-M FILE :                               list of servers to be attacked in parallel, one entry per line

-o FILE :                                write found login/password pairs to FILE instead of stdout

-f / -F :                                  exit when a login/pass pair is found (-M: -f per host, -F global)

-t TASKS :                             run TASKS number of connects in parallel (per host, default: 16)

-w / -W TIME :                   wait time for responses (32s) / between connects per thread

-4 / -6 :                                  prefer IPv4 (default) or IPv6 addresses

-v / -V / -d :                         verbose mode / show login+pass for each attempt / debug mode

-U :                                         service module usage details

server :                                 the target server (use either this OR the -M option)

service :                               the service to crack (see below for supported protocols)

OPT :                                     some service modules support additional input (-U for module help)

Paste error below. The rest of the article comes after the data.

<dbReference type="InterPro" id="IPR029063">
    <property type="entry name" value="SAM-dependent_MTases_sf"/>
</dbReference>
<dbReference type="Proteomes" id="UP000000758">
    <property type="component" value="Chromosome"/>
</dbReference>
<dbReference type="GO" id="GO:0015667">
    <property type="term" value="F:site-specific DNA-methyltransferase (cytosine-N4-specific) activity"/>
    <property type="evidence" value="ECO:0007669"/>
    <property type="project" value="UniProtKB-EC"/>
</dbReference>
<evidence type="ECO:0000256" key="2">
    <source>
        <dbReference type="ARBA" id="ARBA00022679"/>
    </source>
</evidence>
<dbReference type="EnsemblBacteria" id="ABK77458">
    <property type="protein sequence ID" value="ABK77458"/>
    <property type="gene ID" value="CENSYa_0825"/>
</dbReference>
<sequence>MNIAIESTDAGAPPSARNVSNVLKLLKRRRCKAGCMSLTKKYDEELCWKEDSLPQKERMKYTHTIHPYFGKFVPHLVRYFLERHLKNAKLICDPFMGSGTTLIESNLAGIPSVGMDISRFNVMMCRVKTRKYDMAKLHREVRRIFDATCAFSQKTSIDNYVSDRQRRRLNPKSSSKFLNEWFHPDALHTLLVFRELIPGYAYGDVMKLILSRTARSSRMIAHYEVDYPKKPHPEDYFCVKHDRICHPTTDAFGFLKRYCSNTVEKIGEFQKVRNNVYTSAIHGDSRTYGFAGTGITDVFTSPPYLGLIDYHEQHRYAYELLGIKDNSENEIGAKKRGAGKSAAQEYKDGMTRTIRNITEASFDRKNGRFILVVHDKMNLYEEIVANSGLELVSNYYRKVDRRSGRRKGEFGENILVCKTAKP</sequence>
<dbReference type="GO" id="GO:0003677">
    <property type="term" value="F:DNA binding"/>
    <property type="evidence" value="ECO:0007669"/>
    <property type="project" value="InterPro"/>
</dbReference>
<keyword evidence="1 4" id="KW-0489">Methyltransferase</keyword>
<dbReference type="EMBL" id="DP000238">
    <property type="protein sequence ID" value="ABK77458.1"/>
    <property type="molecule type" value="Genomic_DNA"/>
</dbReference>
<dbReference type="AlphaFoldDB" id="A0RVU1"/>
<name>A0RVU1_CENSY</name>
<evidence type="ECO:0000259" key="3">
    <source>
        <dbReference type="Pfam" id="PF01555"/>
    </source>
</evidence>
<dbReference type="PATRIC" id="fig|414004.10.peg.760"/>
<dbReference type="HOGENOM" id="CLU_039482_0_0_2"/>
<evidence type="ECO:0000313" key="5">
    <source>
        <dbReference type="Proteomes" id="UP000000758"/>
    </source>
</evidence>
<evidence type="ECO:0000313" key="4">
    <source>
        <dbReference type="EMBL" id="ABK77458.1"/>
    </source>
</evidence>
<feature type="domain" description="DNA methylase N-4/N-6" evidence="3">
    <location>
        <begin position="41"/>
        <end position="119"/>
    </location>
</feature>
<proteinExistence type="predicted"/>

Reference Source: https://tools.kali.org/password-attacks/hydra

Password Guessing For Specific Username

Hydra is very impactful tool and also quit easy to use for making brute force attack on any protocol.

Syntax: hydra [[[-l LOGIN|-L FILE] [-p PASS|-P FILE]] | [-C FILE]] [-e nsr] [-o FILE] [-t TASKS] [-M FILE [-T TASKS]] [-w TIME] [-W TIME] [-f] [-s PORT] [-x MIN:MAX:CHARSET] [-SuvV46] [service://server[:PORT][/OPT]]                                                                          

Suppose you want to crack password for ftp (or any other) whose username is with you, you only wish to make a password brute force attack by using a dictionary to guess the valid password.

At that moment you should go with following command where -l option enables username parameter and -P options enable dictionary for password list.

As you can observe it has found 1 valid password: 123 for username: raj for FTP login.

Username Guessing For Specific Password

Suppose you want to crack username for ftp (or any other) whose password is with you, you only wish to make a username brute force attack by using a dictionary to guess the valid username. Hence it is vice-versa situation compare to above situation.

At that moment you should go with following command where -L option enables dictionary for username list and -p options enable password parameter.

As you can observe it has found 1 valid username: raj for password: 123 FTP login.

Cracking Login Credential

Suppose you want to crack username and password for ftp (or any other), wish to make username and password brute force attack by using dictionary to guess the valid combination